I think that we need to bloody well open our eyes and engage with the everyday places in our lives where we can make a difference. On the bus. At the shops. In cafes. On the dance floor. Make eye contact, hold doors open, step in when someone needs a hand, ask your employer if they do maternity leave, even if you don’t need it yourself. And I also think it’s a good idea to make it as fun as you can.
Getting angry is useful. But in and of itself, it’s not productive. You need to be an agent for positive, constructive change, as well as a mighty smashing force of rage. Find small ways, everyday, where you can fuck shit up. Or at least vibrate at very low frequencies until you rattle that patriarchal bedrock to bits. (I vant to be alone)

And I try to remind myself: the small things are actually the important things. We dismantle rape culture in small ways. It’s something that we all can do. And the very process of talking about and taking acton on these issues can empower women and dismantle rape culture!

Wait, what we do?

Part two of this talk: Be ok with people saying no to you

My dance work, right now.

Who wants an update on the things I’m doing right now in dancing? Yeah, we all do!

Late last year my teaching partners and I decided to relaunch our weekly dance classes as an independent business. We used to teach with a big dance school, Swing Patrol (which is run from Melbourne), but we wanted a more local focus, and to have greater creative control over our projects and direction as an organisation. And business.

So in 2014 we announced Swing Dance Sydney (boring name, right? But it gives good googles), and then on the 14th February 2015, we launched our new business with a party. Right now, three months in, things are going very nicely.

We were, obviously, nervous about the new plan. Despite the fact that we’d been running our classes successfully for three years and had lots of experience with other dance stuff. I was particularly nervous, as I’m the general manager for the business (which is registered in my name). I do have a lot of experience running dance events and projects (you can see them all here), but it’s still a challenge, right?
Anyhow, I did a lot of research into tax, registering a business, labour relations and so on (you can read a bit about that in Making a Dance business and The business of lindy hop), and discovered that going legit isn’t that difficult.
I’ve actually found the whole process really empowering – it’s made me feel confident and capable. There is this idea in the lindy hop world that not declaring your teaching/DJing/event income, or not getting proper insurance, or not registering a business name is a way of saving money or fighting the man or whatevs. But I’ve discovered that you don’t actually lose money, and you do actually safeguard your business and your own body (insurance!) If you are teaching for someone else, friends, you MUST discover whether they have work cover for you. They are breaking the law if they don’t, and you are missing out on important insurance that will cover injuries, etc.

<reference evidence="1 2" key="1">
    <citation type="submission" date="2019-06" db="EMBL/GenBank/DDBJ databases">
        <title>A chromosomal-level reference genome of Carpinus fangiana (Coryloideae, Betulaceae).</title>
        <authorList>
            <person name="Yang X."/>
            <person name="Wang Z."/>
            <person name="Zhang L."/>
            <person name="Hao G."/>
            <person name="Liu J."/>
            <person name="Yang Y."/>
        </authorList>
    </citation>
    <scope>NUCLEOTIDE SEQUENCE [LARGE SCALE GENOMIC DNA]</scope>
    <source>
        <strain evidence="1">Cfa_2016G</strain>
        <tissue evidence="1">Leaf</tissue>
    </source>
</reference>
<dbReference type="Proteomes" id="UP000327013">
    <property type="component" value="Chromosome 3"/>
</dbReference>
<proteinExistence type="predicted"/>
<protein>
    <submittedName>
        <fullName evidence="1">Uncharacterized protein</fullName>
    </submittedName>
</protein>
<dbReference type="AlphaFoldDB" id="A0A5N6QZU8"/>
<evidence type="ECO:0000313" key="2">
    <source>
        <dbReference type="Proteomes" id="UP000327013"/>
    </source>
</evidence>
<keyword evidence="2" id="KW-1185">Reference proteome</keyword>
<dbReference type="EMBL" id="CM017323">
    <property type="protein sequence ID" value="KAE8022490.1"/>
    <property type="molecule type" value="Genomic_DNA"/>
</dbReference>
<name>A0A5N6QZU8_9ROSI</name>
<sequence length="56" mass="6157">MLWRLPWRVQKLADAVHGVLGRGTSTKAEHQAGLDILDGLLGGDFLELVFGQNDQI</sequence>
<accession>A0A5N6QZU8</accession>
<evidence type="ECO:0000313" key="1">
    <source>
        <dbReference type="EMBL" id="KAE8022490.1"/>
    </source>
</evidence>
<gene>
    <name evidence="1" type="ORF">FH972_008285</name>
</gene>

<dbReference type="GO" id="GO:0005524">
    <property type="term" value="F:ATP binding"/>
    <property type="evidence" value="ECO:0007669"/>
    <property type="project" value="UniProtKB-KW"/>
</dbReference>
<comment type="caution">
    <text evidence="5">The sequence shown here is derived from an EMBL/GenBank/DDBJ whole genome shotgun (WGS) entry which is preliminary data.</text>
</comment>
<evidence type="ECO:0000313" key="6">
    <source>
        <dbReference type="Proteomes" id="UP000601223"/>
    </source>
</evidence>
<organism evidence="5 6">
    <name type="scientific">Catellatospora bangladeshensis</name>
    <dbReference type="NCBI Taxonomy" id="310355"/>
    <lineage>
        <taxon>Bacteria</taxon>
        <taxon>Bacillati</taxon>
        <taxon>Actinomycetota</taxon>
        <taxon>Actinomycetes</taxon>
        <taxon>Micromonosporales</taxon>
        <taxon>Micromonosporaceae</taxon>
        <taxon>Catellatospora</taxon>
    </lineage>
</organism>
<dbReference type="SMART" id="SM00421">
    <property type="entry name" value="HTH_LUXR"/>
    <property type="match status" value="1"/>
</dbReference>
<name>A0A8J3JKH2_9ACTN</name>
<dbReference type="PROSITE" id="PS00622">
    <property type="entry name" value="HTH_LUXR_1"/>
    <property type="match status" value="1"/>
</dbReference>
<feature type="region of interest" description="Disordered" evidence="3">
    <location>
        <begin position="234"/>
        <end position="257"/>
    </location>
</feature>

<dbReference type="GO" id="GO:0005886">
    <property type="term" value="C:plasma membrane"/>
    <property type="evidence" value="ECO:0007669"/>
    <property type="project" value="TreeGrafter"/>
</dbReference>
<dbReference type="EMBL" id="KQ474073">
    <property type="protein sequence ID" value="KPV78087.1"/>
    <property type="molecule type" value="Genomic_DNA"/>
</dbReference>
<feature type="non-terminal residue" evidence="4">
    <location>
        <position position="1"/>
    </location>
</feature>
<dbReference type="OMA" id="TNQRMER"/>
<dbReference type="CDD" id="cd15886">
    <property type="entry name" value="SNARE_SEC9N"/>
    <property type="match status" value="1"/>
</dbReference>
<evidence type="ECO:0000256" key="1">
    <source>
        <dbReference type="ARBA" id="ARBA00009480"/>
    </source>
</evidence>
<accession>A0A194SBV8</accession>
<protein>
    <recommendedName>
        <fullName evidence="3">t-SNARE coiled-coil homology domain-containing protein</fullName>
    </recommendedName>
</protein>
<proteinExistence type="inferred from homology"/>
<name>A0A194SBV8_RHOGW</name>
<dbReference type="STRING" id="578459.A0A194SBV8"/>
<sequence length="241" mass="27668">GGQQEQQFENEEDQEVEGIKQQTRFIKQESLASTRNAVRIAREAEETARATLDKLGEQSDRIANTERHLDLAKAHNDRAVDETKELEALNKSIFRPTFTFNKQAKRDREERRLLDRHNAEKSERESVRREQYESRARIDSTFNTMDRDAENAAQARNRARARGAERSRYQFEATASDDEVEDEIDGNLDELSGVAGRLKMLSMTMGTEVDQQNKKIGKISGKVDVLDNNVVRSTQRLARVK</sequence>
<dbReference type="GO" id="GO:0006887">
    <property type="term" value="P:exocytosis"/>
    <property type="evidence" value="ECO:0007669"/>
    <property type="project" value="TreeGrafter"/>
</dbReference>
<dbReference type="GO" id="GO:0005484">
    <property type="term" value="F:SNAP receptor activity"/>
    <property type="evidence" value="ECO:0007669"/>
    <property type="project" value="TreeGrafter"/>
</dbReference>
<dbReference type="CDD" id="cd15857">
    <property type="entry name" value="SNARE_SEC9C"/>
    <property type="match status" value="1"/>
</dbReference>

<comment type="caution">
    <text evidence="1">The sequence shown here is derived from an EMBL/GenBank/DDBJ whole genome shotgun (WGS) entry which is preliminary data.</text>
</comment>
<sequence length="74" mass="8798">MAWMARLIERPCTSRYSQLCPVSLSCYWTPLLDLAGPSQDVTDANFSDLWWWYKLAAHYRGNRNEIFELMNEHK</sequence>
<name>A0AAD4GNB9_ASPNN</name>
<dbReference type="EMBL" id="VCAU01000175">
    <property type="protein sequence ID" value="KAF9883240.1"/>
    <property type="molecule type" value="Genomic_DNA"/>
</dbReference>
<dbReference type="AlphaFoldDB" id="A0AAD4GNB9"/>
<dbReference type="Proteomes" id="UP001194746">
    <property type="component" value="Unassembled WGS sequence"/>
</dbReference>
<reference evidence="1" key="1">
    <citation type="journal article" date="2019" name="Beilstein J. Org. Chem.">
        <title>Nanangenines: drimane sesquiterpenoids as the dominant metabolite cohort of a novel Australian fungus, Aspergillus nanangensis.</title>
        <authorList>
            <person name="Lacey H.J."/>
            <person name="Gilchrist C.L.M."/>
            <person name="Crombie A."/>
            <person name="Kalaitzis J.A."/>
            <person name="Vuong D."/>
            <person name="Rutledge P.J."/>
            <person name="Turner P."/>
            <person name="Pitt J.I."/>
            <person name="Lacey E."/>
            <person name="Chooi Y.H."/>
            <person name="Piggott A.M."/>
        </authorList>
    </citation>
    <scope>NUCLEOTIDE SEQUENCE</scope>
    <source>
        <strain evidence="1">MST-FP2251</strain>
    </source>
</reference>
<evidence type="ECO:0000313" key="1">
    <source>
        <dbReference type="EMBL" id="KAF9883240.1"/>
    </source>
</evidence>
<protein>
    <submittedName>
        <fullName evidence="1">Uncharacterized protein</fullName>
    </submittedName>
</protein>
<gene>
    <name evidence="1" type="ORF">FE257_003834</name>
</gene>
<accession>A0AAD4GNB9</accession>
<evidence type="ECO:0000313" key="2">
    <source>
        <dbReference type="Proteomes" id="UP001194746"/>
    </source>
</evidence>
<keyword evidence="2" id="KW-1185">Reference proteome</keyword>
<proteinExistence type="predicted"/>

So what does my business do?

1. We teach dance.
We teach weekly classes in lindy hop. We also teach solo dance, but these are on hold for the moment as I hunt down a new venue. We miss the solo real bad!

swingingatthepbc

Though I’ve listed the classes first, this is only one part of what we do. And I’d like to rework the business ‘brand’ or identity to reflect the broader interests of the people involved.

2. We run irregular parties with live music on a Wednesday night called Swinging at the PBC.

I adore these. We have run 5 already, and have another planned for the 8th April, and I’m looking at one for May for Frankie Manning’s birthday. I began just by using visiting bands, but now I’m branching out, and using this as a chance to foster relationships with local musicians.

We teach in a licensed venue (the Petersham Bowling Club), which has a fantastic approach to live music, to servicing and participating in the local community, to environmental responsibility, and to fostering creativity. That’s us, that last part. They let us put on bands whenever we like, and they help us promote them. They are also really great people that we love working with. Most importantly, the venue has a bistro, an outdoor area (because bowling), and a good vibe – it feels friendly.